Great Ships of 2014: Ceona Amazon

Posted by Irina Tabakina

Dramatic changes to the global oil and gas landscape over the last decade have led the industry to encounter increasingly challenging and remote environments including emerging yet largely unexplored new provinces and more complex deepwater territories.
But true to its industrious and adventurous spirit, the sector is turning these challenges into opportunities and underpinning this shift to new frontiers is adding significant tangible value to the way in which hydrocarbons are recovered.
It is not only enabling the industry to unlock reserves and ensure security of supplies but increasingly improving efficiency and reducing costs by applying more effective methods that both mitigate risk and optimise production. The recent drop of oil barrel value has made cost reduction crucial.
With a large product carrying capacity and the ability to tackle multiple pipelay workscopes and perform heavy construction in one trip, The Ceona Amazon is a multi-function construction vessel designed to support the energy industry in the most logistically challenging deepwater field developments at optimised costs.
Built at Crist yard in Poland and outfitted at Lloyd Werft yard in Bremerhaven, Germany, The Amazon is Ceona’s flagship vessel.
Conceived in house and fully owned by the company, The Amazon represents the next generation of the company’s fleet. Ceona is a subsea umbilicals, risers and flowlines (SURF) contractor with heavy subsea construction capabilities and a growing geographical footprint, particularly in West Africa, the Gulf of Mexico and Brazil.
The Ceona Amazon includes a combination of capacities, such as spool base independent pipelay, heavy lift (two 400t cranes working in tandem) and subsea construction (including floaters installation) with the vessel designed to be weather resilient and technically versatile.
At 199-m in length, the ship is able to offer one-stop-shop offshore trips for clients’ projects. It boasts a huge product carrying capacity (5,000t of flexible or 8,500t of rigid pipe stored on and below her 4,600 sw. m. deck), twin 400-ton heave compensated (AHC) mast head cranes capable of working in tandem lifting mode, innovative on-vessel pipeline fabrication capabilities (welding, non-destructive testing and FJC) and superior operability (drill ship design hull with mid-ship moonpool) – each feature positioning
The ship is due to be fully operational early in 2015 following the final installation of a 570-ton pipelay tower and the cranes at Huisman yard in Schiedam, the Netherlands, where the Ceona Amazon will become fully fledged as a uniquely versatile subsea construction vessel.
The pipelay system consists of a tower with a top tension of 570-ton. It can lay rigid, flexible pipelines and umbilicals, risers and install large subsea structures using one or both of its cranes in tandem lift mode.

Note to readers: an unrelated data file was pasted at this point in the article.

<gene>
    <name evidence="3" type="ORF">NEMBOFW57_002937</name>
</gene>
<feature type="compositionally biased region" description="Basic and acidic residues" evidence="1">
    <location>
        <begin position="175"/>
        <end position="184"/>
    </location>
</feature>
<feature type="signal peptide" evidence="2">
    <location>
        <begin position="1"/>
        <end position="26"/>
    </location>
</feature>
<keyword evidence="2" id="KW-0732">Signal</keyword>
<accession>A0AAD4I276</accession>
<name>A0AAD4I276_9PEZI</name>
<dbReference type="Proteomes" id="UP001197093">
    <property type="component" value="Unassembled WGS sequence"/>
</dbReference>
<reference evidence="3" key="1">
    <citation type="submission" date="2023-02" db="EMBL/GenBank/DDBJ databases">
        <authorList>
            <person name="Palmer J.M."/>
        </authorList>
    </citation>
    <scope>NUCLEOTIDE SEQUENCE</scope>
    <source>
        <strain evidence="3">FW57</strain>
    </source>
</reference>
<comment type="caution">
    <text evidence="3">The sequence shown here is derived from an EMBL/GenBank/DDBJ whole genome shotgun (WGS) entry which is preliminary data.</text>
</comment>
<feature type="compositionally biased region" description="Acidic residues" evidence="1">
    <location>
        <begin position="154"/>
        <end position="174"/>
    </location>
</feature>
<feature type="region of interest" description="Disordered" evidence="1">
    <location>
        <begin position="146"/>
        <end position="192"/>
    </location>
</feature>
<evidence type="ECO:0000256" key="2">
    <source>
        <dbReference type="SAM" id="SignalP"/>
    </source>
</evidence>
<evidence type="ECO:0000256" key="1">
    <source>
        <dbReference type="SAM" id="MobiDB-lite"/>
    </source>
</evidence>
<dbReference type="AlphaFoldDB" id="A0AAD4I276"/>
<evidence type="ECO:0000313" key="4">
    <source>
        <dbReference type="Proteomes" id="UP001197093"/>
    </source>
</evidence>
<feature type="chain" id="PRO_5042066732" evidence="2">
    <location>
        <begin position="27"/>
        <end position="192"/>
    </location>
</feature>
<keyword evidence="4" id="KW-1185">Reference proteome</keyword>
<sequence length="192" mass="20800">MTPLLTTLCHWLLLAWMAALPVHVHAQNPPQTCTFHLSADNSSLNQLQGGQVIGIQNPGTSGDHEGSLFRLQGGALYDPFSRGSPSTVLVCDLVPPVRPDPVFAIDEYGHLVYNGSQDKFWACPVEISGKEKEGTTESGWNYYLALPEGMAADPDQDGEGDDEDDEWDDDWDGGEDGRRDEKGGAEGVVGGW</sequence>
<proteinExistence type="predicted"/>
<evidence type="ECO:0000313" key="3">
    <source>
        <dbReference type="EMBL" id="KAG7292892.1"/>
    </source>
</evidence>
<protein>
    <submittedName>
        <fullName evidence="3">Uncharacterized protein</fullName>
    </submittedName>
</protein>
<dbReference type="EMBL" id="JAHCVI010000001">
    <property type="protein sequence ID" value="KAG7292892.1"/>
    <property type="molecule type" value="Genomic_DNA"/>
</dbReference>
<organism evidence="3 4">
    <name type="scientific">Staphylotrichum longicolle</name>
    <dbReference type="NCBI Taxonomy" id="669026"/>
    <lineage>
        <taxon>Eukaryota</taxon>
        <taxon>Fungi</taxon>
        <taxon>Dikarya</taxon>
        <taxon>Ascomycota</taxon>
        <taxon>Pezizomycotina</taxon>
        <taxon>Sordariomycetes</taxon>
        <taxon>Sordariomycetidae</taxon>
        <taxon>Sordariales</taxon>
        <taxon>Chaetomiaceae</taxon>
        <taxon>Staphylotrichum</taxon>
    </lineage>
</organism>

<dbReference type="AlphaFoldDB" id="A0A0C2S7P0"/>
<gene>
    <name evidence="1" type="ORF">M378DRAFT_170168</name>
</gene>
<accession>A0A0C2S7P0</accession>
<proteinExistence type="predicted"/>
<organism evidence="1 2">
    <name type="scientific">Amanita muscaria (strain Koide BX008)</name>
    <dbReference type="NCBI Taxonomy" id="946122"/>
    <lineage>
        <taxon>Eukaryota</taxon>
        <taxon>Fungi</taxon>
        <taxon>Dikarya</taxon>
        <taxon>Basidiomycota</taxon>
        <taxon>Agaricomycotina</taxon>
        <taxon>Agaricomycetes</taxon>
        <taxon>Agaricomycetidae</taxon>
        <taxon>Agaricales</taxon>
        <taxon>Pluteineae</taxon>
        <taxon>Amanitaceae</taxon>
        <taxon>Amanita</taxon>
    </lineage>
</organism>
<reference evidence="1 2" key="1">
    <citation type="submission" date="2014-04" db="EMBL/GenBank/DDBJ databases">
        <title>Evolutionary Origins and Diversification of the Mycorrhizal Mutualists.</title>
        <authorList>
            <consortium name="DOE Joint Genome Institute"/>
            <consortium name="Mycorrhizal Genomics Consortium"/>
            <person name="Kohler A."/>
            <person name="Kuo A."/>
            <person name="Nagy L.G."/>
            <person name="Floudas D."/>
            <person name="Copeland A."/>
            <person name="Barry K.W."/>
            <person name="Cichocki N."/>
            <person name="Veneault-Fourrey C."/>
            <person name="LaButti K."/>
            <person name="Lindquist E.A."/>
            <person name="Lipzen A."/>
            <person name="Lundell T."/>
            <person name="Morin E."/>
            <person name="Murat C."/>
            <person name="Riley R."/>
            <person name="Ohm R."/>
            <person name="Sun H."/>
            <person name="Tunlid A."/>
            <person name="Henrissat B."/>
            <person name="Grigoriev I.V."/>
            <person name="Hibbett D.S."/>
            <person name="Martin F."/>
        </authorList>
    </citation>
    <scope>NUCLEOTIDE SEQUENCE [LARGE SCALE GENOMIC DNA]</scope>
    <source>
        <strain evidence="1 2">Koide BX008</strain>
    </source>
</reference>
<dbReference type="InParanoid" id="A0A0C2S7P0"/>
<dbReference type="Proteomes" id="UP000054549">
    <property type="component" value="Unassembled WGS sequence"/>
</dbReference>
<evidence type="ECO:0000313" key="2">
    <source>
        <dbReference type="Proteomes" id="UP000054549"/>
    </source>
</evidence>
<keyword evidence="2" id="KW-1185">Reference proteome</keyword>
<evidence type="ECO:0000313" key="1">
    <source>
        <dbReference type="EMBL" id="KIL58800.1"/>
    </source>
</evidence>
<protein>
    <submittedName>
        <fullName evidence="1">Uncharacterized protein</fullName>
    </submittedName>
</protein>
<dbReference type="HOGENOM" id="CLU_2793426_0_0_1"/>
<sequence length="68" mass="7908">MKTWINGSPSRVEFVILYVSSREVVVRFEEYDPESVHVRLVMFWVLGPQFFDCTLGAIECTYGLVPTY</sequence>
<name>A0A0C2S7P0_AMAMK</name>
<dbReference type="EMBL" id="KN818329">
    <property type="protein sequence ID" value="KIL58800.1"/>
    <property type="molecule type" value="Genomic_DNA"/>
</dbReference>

Ceona Amazon has an innovative configured G-lay pipelay system (under patent application) which combines components of well-known tried and tested pipelay systems (J-S and Reel-lay).
The welding line is traditional S-lay, however once welded, the pipe is deflected around a stern wheel and installed through a conventional pipelay tower with two tensioners and a total top tension of 570t in deep water.
There is also space left on the large back deck to hold a vast complement of project specific equipment such as suction anchors, this is complemented with sizeable under-deck storage. The vessel’s huge capacity avoids the requirement to call for the support of an offshore supply barge as well as allowing for faster pipelay capabilities.
The combination of the mast cranes capable of operating in tandem supports the lowering of large structures to water depths of 3000m to install FPSOs, Semis or TLPs and alleviates the need for a second vessel, as is common for such operations.
In addition, due to the tandem crane arrangements, very long and complex spools are easily managed. The AHC cranes will be accompanied by a single 30t heave compensated knuckle boom crane.
Based on a drill ship hull, the mid-ship moonpool allows operations to continue in tougher sea and wind conditions than her peers. The pipelay tower is placed as close to the transverse axes of the vessel as possible to minimise the effect of vessel motions on the pipe installation stresses. At 8m by 13.5m the moonpool is large enough for the biggest PLETs.
Through her versatility, heavy lift capabilities and large storage capacity, the Ceona Amazon is a unique vessel that offers considerable added value to the energy industry as it enters increasingly challenging deepwater territories.

(As published in the December 2014 edition of Maritime Reporter & Engineering News -

Maritime Reporter Magazine, page 48,  Dec 2014

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